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Union and Disunion : the UK and the EU

  • ECTS

    6 crédits

  • Code Apogée


  • Composante(s)

    UFR Langues et Civilisations

  • Période de l'année

    Semestre 3


The vote in favour of leaving the European Union in June 2016, a move finally introduced only in 2020, marks a turning point for the United Kingdom not only in its relations with the rest of Europe, with which it remains closely tied in numerous ways but also in its own nature. Indeed, the deep divisions in the United Kingdom that the 2016 vote revealed – along lines of social class, levels of education, age etc. – have placed enormous strains on the cohesion of British society. British politics has also become increasingly divided and confrontational. One of the most significant dividing lines that was shown by the 2016 referendum was that between voters in England and Wales, where a majority voted in favour of ‘leave’, and those in Scotland and Northern Ireland, where a clear majority voted ‘remain’. This has led many observers to argue that Brexit is a phenomenon of English nationalism. For many Scots the fact that their choice, to remain in the EU, has been overridden by English votes has reinforced their support for Scottish independence. Although Scottish voters voted against independence in a referendum held in 2014 the question is now (2021) very much back on the political agenda (Indyref 2).

The questions of Brexit and the future of the relationship between the various nations of Great Britain – Wales, Scotland and England – are, therefore closely interrelated. Uncertainty over the future of Northern Ireland – continuing within the United Kingdom or reunited with the Republic of Ireland - has also been increased as a result of Brexit.

This course will begin by taking a brief historical perspective in an attempt to see how all these fundamental questions came to such prominence in the last decade. The roots of many of them are to be found in the history of the British Isles and this course will go back to the formations of separate national identities across the British Isles, how the relations between them evolved, and how the various ‘unions’ came about: by conquest, by assimilation or by unification. Conquest and occupation of Wales and of Ireland from the 12th century onwards, followed by Acts of Union with Wales (1536) and Scotland (1707), created Great Britain. The Act of Union (1800) between Great Britain and Ireland created the United Kingdom. Throughout this long period, opposing forces operated, some working towards unification and unity, others in favour of the separation and the disintegration of the unions.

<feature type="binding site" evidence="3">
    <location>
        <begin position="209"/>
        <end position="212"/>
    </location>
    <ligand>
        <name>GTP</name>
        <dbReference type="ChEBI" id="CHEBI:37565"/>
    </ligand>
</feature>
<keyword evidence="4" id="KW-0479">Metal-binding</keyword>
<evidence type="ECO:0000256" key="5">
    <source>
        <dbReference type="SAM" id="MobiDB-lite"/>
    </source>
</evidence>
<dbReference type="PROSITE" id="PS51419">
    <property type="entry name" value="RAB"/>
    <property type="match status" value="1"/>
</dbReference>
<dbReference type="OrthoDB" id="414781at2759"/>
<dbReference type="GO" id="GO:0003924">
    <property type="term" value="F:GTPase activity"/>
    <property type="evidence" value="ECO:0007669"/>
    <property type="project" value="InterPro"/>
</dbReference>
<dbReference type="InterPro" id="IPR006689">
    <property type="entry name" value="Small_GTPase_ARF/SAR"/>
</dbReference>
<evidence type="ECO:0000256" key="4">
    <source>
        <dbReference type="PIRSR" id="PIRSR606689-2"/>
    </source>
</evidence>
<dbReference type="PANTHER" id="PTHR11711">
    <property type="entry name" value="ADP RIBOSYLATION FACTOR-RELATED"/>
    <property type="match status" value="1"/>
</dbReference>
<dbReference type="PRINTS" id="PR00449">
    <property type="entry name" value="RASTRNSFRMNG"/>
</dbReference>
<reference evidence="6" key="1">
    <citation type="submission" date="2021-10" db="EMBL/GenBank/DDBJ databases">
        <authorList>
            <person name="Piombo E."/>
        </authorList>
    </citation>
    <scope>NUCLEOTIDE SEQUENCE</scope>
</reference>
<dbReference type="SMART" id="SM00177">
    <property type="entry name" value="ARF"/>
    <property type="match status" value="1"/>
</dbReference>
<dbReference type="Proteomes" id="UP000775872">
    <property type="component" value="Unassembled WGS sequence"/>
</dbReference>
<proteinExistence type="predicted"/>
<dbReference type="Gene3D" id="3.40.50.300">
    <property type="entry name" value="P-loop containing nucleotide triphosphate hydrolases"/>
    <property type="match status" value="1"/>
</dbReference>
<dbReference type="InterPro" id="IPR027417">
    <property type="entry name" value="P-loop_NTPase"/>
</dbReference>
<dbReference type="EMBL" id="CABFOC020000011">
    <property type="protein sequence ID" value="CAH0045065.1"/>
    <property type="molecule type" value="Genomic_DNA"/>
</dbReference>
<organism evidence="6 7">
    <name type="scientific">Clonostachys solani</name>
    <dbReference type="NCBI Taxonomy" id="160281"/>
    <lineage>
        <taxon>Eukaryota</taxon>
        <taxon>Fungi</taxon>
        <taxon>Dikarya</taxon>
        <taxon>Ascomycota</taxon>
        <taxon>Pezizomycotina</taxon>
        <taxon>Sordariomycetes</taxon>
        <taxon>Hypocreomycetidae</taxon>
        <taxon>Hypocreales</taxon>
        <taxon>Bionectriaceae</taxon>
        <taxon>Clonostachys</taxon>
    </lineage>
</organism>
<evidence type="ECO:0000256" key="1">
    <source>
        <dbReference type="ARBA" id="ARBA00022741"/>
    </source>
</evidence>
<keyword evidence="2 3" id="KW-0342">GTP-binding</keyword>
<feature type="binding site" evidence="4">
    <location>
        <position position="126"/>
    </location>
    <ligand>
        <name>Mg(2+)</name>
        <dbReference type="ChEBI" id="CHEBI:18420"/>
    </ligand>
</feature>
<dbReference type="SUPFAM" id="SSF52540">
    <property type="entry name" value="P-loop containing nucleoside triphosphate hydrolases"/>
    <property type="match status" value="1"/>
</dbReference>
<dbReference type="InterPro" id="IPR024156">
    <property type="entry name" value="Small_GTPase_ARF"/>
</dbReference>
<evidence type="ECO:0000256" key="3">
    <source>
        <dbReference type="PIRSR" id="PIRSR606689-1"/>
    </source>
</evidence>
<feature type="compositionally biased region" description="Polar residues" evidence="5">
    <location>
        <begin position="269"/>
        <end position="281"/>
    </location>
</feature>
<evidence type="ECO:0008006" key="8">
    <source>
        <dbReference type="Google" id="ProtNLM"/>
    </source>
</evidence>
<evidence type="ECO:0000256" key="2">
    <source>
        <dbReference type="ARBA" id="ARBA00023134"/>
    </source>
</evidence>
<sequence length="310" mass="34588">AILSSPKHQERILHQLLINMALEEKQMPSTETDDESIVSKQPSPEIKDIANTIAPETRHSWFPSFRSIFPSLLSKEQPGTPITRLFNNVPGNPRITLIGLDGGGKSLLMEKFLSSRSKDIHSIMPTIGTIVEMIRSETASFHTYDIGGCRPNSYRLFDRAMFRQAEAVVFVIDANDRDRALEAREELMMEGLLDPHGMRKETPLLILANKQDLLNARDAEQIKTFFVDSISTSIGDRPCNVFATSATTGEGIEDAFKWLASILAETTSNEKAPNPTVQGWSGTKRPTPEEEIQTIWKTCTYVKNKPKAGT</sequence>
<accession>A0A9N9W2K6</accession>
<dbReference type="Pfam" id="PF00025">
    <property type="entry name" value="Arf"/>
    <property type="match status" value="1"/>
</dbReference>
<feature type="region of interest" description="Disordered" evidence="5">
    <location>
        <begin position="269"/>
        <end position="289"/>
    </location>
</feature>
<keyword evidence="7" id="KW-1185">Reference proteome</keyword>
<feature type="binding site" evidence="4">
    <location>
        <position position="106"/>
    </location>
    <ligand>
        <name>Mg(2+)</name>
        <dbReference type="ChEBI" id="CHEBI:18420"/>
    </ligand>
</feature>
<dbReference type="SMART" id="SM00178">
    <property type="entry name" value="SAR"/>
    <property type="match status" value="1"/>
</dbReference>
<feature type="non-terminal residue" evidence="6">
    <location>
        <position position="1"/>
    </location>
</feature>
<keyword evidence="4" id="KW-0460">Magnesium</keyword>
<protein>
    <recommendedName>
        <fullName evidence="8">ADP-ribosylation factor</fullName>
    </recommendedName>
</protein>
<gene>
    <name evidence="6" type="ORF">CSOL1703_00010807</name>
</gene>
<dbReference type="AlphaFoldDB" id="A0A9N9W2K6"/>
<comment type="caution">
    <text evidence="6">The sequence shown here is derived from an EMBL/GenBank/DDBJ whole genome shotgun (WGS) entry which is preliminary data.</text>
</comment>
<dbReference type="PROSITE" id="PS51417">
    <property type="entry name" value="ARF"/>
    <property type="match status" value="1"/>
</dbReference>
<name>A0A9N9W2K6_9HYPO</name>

The main focus of the course will then move onto the more contemporary debates, from the post-second world war period up to the present day. The end of Empire and the steady decline in Britain’s industrial and economic strength after 1945 transformed both its position in the world and began to question its internal cohesion. The decision in the 1960s to seek entry into the emerging European Community, later the European Union, suggested that the country was rethinking its national identity along more European lines. At the same time both Scotland and Wales saw the emergence of well-organised, and increasingly popular, nationalist movements that were challenging the very existence of the United Kingdom. These two parallel developments from the 1960s onwards will constitute the main part of this programme.

Today, many supporters of Brexit see a bright future for the United Kingdom: freed from what they see as the chains of the EU, they argue in favour of a ‘global Britain’, one able to forge new links with partners around the world. On the other side of the Brexit divide this is seen as no more than an idle dream, based on imperial nostalgia. For them Brexit threatens the break-up of the Union and the victory of a ‘little England’ outlook. Although it is not possible to foresee which of these two visions will prove correct this course will attempt to understand how the present situation came about.

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Contrôle des connaissances

Présentation en cours d’un dossier sur une des questions du programme (qui pourrait être de nature historique, contemporaine ou qui relie les deux). Le choix de la question traitée dans le dossier sera laissé à l’étudiant mais devra être validé par l’enseignant auparavant. La capacité de problématiser la question et de présenter une argumentation logique et basée sur un choix de sources variées sera pris en compte dans la notation. La présentation orale sera accompagnée par un dossier écrit avec une bibliographie et certaines des sources utilisées.

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Informations complémentaires

Ouvert aux étudiant·es en mobilité sous réserve du nombre de places disponibles.

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  • MARQUAND, David. 'How United is the Modern United Kingdom?' in Grant and Stinger (eds) Uniting the Kingdom? (London, Routledge, 1995).
  • MUNRO-LANDI, Morag J and CONNIL, Damien (dirs). From Devolution to Brexit. Triggering Uncertainty and Upheaval. 2018.                                                           
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